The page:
Musical instruments are a part of my earliest memories. My grandmother played an interesting form of self-taught stride piano. She encouraged participation as she played popular tunes of her day and her repertoire was fairly extensive for songs from the 1920s through the early 1950s. She often re-harmonized them in, shall we say, unconventional ways as she improvised her way through them. I think my first fascination with improvisation came from watching her make it up as she went along. My brother and I contributed drums and enthusiastic sing-alongs to the likes of "Yes Sir, That's My Baby!" We had fun and I consider it to have been unintended preparation for what came later. And no sir, I don't mean maybe!
I began playing accordion at the age of four and continued for four years; I performed for family and friends, school, talent shows, and even at a mental hospital, where I presume I made things worse.
Photo left: Accordion in hand with neighborhood fans. Everyone is having a good time except my brother, in front to my left, who apparently has a vendetta against someone in the second row. Photo right: Just your typical "Cowboy With Bicycle While Playing Accordion" picture.
I began playing trumpet at the age of 10. I received a superior rating (in comparison to what I'm not so sure) at solo contest in the 7th grade while aided and abetted by accompanist Melanie Williams. I was featured in trumpet trios in junior and senior high school. The usual concert band experiences.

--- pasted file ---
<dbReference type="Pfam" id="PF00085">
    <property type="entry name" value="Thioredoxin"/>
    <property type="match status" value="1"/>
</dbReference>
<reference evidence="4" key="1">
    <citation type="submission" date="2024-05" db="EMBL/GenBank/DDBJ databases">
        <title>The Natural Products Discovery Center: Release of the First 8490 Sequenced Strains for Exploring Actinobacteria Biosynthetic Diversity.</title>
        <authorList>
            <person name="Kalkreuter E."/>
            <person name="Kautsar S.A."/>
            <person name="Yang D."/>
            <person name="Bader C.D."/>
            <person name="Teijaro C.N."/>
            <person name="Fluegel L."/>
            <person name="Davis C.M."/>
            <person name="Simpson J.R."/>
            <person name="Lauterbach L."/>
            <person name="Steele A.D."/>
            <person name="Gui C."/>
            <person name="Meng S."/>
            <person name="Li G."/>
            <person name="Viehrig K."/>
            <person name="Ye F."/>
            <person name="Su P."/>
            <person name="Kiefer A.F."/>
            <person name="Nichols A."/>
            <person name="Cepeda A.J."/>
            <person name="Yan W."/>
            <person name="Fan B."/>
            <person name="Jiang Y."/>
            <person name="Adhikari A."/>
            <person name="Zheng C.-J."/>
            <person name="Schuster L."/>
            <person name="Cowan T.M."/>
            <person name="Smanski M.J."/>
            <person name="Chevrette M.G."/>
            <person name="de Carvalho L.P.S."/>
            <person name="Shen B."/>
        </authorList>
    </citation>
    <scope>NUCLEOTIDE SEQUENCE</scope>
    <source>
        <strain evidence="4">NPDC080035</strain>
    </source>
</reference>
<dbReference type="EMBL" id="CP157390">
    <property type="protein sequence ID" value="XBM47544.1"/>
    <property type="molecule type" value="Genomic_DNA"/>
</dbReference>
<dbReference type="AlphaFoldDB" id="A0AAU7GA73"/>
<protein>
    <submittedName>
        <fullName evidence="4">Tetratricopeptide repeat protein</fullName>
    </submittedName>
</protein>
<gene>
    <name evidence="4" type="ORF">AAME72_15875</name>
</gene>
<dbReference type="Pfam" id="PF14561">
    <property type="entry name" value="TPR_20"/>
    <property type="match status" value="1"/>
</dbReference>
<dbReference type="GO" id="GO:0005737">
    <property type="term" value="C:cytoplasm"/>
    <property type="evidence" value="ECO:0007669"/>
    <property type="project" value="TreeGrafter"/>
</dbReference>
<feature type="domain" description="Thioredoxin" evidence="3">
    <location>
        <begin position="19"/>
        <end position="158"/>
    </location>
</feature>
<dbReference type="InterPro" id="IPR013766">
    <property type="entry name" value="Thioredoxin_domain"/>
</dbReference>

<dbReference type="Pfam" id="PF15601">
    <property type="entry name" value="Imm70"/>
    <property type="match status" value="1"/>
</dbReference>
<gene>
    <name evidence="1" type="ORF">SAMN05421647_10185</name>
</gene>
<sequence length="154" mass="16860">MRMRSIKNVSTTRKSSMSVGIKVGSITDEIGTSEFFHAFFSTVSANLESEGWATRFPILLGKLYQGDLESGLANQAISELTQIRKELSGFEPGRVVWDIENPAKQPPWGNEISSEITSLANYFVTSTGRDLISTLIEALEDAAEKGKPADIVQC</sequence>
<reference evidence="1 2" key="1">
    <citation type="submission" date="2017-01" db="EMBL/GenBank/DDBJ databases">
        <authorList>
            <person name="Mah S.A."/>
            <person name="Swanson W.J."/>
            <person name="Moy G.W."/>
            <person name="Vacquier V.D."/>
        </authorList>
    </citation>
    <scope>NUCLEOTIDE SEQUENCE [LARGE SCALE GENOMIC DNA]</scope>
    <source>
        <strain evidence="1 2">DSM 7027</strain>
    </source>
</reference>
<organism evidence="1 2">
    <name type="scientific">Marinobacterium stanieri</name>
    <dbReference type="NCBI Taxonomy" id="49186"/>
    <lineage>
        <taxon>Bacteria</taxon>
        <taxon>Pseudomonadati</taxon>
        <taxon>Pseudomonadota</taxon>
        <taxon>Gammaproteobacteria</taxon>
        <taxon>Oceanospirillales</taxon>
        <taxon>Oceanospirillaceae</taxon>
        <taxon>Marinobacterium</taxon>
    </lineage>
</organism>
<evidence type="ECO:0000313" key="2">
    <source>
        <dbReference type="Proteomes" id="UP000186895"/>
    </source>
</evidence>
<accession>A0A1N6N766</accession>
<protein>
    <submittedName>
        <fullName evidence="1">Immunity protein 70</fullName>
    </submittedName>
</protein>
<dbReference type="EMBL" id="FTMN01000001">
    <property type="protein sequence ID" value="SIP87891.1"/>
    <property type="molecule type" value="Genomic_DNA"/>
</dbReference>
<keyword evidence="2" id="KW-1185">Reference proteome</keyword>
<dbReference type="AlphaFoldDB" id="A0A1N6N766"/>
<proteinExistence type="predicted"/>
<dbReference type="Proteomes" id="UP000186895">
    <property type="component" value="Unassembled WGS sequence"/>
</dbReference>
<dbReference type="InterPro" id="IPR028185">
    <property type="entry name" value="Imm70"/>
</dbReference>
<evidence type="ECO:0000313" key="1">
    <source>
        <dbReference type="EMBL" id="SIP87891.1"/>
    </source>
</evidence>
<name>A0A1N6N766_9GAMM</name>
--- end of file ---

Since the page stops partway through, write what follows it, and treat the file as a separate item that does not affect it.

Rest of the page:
Unusual fact: I had the same band director from grade school through graduation from high school: Wally Rants. As I moved from grade school to Junior High to High School his job moved with me in perfect synchronicity. He was a big influence, as you can imagine. To his credit, not many people have been brave enough to follow me wherever I went the way he did; in fact the only other people who share that distinction are all of the other band members in my class and the classes near mine. I think of them as the Several Dozen Exceptionally Valiant Elite . . . but I digress.
I began playing Jazz in the early 60s, which, coincidentally, can be roughly correlated to Jazz' declining popularity in American culture.
Photos left and center: Trumpet trio Roger Baer, Mike Stowell, and me plus High School band. Photo right: Dixieland band in High School. Alan Hashimoto, me, Ray Pucci, and Sandy Finnestad.
Professional Brass Musician
I started playing trumpet professionally at age 15. The location of my very first paying gig burned to the ground soon thereafter but that clear warning shot across my bow didn't stop me - I came back for additional bows. Those early gigs were at things like beauty pageants, conventions, and other social functions.